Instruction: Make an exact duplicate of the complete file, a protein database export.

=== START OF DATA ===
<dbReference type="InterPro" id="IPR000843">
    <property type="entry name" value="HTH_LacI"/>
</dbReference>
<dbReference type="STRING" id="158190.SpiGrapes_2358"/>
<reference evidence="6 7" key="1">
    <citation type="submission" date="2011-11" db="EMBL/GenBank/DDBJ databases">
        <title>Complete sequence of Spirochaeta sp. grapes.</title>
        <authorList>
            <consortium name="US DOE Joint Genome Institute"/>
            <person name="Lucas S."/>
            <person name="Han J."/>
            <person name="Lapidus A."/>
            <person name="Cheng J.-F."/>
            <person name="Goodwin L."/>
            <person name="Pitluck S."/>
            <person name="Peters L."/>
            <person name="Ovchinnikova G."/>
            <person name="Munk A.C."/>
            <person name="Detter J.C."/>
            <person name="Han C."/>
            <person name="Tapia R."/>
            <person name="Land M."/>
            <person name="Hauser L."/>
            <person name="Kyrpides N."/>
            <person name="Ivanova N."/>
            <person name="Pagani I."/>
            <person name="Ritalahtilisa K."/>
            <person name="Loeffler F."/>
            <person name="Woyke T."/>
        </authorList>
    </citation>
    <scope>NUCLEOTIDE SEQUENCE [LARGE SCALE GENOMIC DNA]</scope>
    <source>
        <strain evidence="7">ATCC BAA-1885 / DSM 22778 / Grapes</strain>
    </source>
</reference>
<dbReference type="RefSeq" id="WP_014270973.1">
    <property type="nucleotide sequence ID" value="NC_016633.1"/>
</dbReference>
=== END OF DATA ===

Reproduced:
<dbReference type="InterPro" id="IPR000843">
    <property type="entry name" value="HTH_LacI"/>
</dbReference>
<dbReference type="STRING" id="158190.SpiGrapes_2358"/>
<reference evidence="6 7" key="1">
    <citation type="submission" date="2011-11" db="EMBL/GenBank/DDBJ databases">
        <title>Complete sequence of Spirochaeta sp. grapes.</title>
        <authorList>
            <consortium name="US DOE Joint Genome Institute"/>
            <person name="Lucas S."/>
            <person name="Han J."/>
            <person name="Lapidus A."/>
            <person name="Cheng J.-F."/>
            <person name="Goodwin L."/>
            <person name="Pitluck S."/>
            <person name="Peters L."/>
            <person name="Ovchinnikova G."/>
            <person name="Munk A.C."/>
            <person name="Detter J.C."/>
            <person name="Han C."/>
            <person name="Tapia R."/>
            <person name="Land M."/>
            <person name="Hauser L."/>
            <person name="Kyrpides N."/>
            <person name="Ivanova N."/>
            <person name="Pagani I."/>
            <person name="Ritalahtilisa K."/>
            <person name="Loeffler F."/>
            <person name="Woyke T."/>
        </authorList>
    </citation>
    <scope>NUCLEOTIDE SEQUENCE [LARGE SCALE GENOMIC DNA]</scope>
    <source>
        <strain evidence="7">ATCC BAA-1885 / DSM 22778 / Grapes</strain>
    </source>
</reference>
<dbReference type="RefSeq" id="WP_014270973.1">
    <property type="nucleotide sequence ID" value="NC_016633.1"/>
</dbReference>